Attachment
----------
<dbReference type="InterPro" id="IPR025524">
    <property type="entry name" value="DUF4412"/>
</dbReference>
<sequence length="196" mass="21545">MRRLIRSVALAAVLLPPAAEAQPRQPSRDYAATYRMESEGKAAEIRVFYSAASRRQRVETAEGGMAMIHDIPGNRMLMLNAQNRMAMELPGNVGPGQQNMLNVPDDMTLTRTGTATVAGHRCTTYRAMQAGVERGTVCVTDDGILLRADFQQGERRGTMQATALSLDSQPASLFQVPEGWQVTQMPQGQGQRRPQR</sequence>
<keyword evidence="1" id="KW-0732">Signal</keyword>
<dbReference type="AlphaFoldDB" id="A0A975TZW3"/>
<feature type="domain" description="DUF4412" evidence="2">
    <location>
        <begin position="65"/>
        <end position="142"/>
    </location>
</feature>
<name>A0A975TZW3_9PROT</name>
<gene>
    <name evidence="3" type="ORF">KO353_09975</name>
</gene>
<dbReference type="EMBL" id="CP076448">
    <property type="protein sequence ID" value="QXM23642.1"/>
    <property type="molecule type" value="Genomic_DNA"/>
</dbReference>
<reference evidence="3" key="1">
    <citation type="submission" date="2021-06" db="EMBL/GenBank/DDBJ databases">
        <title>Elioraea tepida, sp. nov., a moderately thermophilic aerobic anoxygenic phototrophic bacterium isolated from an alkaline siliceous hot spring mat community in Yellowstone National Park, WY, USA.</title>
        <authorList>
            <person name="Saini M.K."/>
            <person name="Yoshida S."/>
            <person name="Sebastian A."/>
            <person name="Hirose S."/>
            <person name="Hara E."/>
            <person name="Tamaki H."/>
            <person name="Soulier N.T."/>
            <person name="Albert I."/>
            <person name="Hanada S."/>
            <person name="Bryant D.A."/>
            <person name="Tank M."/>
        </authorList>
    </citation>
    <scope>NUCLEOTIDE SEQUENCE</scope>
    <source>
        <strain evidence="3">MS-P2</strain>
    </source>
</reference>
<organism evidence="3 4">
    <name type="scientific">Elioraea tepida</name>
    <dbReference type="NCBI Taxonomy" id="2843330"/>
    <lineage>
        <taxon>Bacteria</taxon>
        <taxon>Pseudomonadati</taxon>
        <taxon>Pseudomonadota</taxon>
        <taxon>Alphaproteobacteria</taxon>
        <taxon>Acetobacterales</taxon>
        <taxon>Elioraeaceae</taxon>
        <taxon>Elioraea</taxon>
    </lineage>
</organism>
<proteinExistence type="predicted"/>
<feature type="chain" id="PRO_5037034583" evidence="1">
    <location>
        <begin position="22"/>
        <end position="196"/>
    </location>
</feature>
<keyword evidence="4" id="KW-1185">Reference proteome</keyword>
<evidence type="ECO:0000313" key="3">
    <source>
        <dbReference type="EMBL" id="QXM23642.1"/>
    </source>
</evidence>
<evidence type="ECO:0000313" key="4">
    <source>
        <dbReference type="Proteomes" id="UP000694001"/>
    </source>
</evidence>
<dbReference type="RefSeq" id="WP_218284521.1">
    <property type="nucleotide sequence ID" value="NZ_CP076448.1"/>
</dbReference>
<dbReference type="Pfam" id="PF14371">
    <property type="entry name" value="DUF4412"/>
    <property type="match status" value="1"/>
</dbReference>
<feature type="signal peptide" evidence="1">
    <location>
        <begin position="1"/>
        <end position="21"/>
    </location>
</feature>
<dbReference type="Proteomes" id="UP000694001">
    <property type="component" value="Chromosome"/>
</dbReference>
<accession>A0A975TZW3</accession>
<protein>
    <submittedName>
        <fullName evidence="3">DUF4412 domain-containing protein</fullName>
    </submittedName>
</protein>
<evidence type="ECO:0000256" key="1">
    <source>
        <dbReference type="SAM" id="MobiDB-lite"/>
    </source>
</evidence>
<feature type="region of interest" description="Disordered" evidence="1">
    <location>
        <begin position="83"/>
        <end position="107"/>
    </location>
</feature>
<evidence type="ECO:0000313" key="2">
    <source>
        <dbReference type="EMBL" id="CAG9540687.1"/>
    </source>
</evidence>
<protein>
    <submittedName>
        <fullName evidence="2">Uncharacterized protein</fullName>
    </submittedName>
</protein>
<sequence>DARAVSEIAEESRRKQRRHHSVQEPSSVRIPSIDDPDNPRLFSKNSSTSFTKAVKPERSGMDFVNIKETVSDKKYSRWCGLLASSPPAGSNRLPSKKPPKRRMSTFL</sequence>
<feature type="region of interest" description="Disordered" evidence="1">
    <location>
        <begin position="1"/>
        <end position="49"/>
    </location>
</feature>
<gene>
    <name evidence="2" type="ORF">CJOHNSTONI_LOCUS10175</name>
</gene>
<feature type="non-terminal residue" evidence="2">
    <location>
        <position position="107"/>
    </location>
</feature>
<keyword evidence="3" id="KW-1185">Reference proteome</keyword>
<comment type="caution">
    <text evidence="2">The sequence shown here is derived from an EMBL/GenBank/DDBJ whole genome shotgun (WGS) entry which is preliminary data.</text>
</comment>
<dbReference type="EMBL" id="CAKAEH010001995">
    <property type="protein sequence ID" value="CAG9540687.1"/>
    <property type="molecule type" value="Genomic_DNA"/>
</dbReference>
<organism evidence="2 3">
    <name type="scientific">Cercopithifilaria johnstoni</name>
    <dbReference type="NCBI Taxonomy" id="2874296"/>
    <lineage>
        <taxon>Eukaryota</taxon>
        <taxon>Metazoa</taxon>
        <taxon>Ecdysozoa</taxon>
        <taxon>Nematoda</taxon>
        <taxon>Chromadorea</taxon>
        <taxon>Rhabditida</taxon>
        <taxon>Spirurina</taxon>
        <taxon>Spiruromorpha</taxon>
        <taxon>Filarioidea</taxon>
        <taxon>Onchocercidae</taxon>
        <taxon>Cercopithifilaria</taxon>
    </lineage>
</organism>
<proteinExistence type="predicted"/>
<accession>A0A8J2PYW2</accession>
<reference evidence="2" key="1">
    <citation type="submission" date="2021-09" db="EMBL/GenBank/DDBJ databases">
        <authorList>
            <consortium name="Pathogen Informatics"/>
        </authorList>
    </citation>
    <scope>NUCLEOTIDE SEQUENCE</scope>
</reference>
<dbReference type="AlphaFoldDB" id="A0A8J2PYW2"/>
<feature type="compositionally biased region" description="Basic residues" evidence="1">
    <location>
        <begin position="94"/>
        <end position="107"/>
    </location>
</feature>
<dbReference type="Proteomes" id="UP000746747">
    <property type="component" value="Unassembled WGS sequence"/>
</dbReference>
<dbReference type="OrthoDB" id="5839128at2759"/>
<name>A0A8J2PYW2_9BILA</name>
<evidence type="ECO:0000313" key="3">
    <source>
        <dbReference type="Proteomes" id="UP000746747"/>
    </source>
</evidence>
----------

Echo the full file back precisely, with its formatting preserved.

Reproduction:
<dbReference type="InterPro" id="IPR025524">
    <property type="entry name" value="DUF4412"/>
</dbReference>
<sequence length="196" mass="21545">MRRLIRSVALAAVLLPPAAEAQPRQPSRDYAATYRMESEGKAAEIRVFYSAASRRQRVETAEGGMAMIHDIPGNRMLMLNAQNRMAMELPGNVGPGQQNMLNVPDDMTLTRTGTATVAGHRCTTYRAMQAGVERGTVCVTDDGILLRADFQQGERRGTMQATALSLDSQPASLFQVPEGWQVTQMPQGQGQRRPQR</sequence>
<keyword evidence="1" id="KW-0732">Signal</keyword>
<dbReference type="AlphaFoldDB" id="A0A975TZW3"/>
<feature type="domain" description="DUF4412" evidence="2">
    <location>
        <begin position="65"/>
        <end position="142"/>
    </location>
</feature>
<name>A0A975TZW3_9PROT</name>
<gene>
    <name evidence="3" type="ORF">KO353_09975</name>
</gene>
<dbReference type="EMBL" id="CP076448">
    <property type="protein sequence ID" value="QXM23642.1"/>
    <property type="molecule type" value="Genomic_DNA"/>
</dbReference>
<reference evidence="3" key="1">
    <citation type="submission" date="2021-06" db="EMBL/GenBank/DDBJ databases">
        <title>Elioraea tepida, sp. nov., a moderately thermophilic aerobic anoxygenic phototrophic bacterium isolated from an alkaline siliceous hot spring mat community in Yellowstone National Park, WY, USA.</title>
        <authorList>
            <person name="Saini M.K."/>
            <person name="Yoshida S."/>
            <person name="Sebastian A."/>
            <person name="Hirose S."/>
            <person name="Hara E."/>
            <person name="Tamaki H."/>
            <person name="Soulier N.T."/>
            <person name="Albert I."/>
            <person name="Hanada S."/>
            <person name="Bryant D.A."/>
            <person name="Tank M."/>
        </authorList>
    </citation>
    <scope>NUCLEOTIDE SEQUENCE</scope>
    <source>
        <strain evidence="3">MS-P2</strain>
    </source>
</reference>
<organism evidence="3 4">
    <name type="scientific">Elioraea tepida</name>
    <dbReference type="NCBI Taxonomy" id="2843330"/>
    <lineage>
        <taxon>Bacteria</taxon>
        <taxon>Pseudomonadati</taxon>
        <taxon>Pseudomonadota</taxon>
        <taxon>Alphaproteobacteria</taxon>
        <taxon>Acetobacterales</taxon>
        <taxon>Elioraeaceae</taxon>
        <taxon>Elioraea</taxon>
    </lineage>
</organism>
<proteinExistence type="predicted"/>
<feature type="chain" id="PRO_5037034583" evidence="1">
    <location>
        <begin position="22"/>
        <end position="196"/>
    </location>
</feature>
<keyword evidence="4" id="KW-1185">Reference proteome</keyword>
<evidence type="ECO:0000313" key="3">
    <source>
        <dbReference type="EMBL" id="QXM23642.1"/>
    </source>
</evidence>
<evidence type="ECO:0000313" key="4">
    <source>
        <dbReference type="Proteomes" id="UP000694001"/>
    </source>
</evidence>
<dbReference type="RefSeq" id="WP_218284521.1">
    <property type="nucleotide sequence ID" value="NZ_CP076448.1"/>
</dbReference>
<dbReference type="Pfam" id="PF14371">
    <property type="entry name" value="DUF4412"/>
    <property type="match status" value="1"/>
</dbReference>
<feature type="signal peptide" evidence="1">
    <location>
        <begin position="1"/>
        <end position="21"/>
    </location>
</feature>
<dbReference type="Proteomes" id="UP000694001">
    <property type="component" value="Chromosome"/>
</dbReference>
<accession>A0A975TZW3</accession>
<protein>
    <submittedName>
        <fullName evidence="3">DUF4412 domain-containing protein</fullName>
    </submittedName>
</protein>
<evidence type="ECO:0000256" key="1">
    <source>
        <dbReference type="SAM" id="MobiDB-lite"/>
    </source>
</evidence>
<feature type="region of interest" description="Disordered" evidence="1">
    <location>
        <begin position="83"/>
        <end position="107"/>
    </location>
</feature>
<evidence type="ECO:0000313" key="2">
    <source>
        <dbReference type="EMBL" id="CAG9540687.1"/>
    </source>
</evidence>
<protein>
    <submittedName>
        <fullName evidence="2">Uncharacterized protein</fullName>
    </submittedName>
</protein>
<sequence>DARAVSEIAEESRRKQRRHHSVQEPSSVRIPSIDDPDNPRLFSKNSSTSFTKAVKPERSGMDFVNIKETVSDKKYSRWCGLLASSPPAGSNRLPSKKPPKRRMSTFL</sequence>
<feature type="region of interest" description="Disordered" evidence="1">
    <location>
        <begin position="1"/>
        <end position="49"/>
    </location>
</feature>
<gene>
    <name evidence="2" type="ORF">CJOHNSTONI_LOCUS10175</name>
</gene>
<feature type="non-terminal residue" evidence="2">
    <location>
        <position position="107"/>
    </location>
</feature>
<keyword evidence="3" id="KW-1185">Reference proteome</keyword>
<comment type="caution">
    <text evidence="2">The sequence shown here is derived from an EMBL/GenBank/DDBJ whole genome shotgun (WGS) entry which is preliminary data.</text>
</comment>
<dbReference type="EMBL" id="CAKAEH010001995">
    <property type="protein sequence ID" value="CAG9540687.1"/>
    <property type="molecule type" value="Genomic_DNA"/>
</dbReference>
<organism evidence="2 3">
    <name type="scientific">Cercopithifilaria johnstoni</name>
    <dbReference type="NCBI Taxonomy" id="2874296"/>
    <lineage>
        <taxon>Eukaryota</taxon>
        <taxon>Metazoa</taxon>
        <taxon>Ecdysozoa</taxon>
        <taxon>Nematoda</taxon>
        <taxon>Chromadorea</taxon>
        <taxon>Rhabditida</taxon>
        <taxon>Spirurina</taxon>
        <taxon>Spiruromorpha</taxon>
        <taxon>Filarioidea</taxon>
        <taxon>Onchocercidae</taxon>
        <taxon>Cercopithifilaria</taxon>
    </lineage>
</organism>
<proteinExistence type="predicted"/>
<accession>A0A8J2PYW2</accession>
<reference evidence="2" key="1">
    <citation type="submission" date="2021-09" db="EMBL/GenBank/DDBJ databases">
        <authorList>
            <consortium name="Pathogen Informatics"/>
        </authorList>
    </citation>
    <scope>NUCLEOTIDE SEQUENCE</scope>
</reference>
<dbReference type="AlphaFoldDB" id="A0A8J2PYW2"/>
<feature type="compositionally biased region" description="Basic residues" evidence="1">
    <location>
        <begin position="94"/>
        <end position="107"/>
    </location>
</feature>
<dbReference type="Proteomes" id="UP000746747">
    <property type="component" value="Unassembled WGS sequence"/>
</dbReference>
<dbReference type="OrthoDB" id="5839128at2759"/>
<name>A0A8J2PYW2_9BILA</name>
<evidence type="ECO:0000313" key="3">
    <source>
        <dbReference type="Proteomes" id="UP000746747"/>
    </source>
</evidence>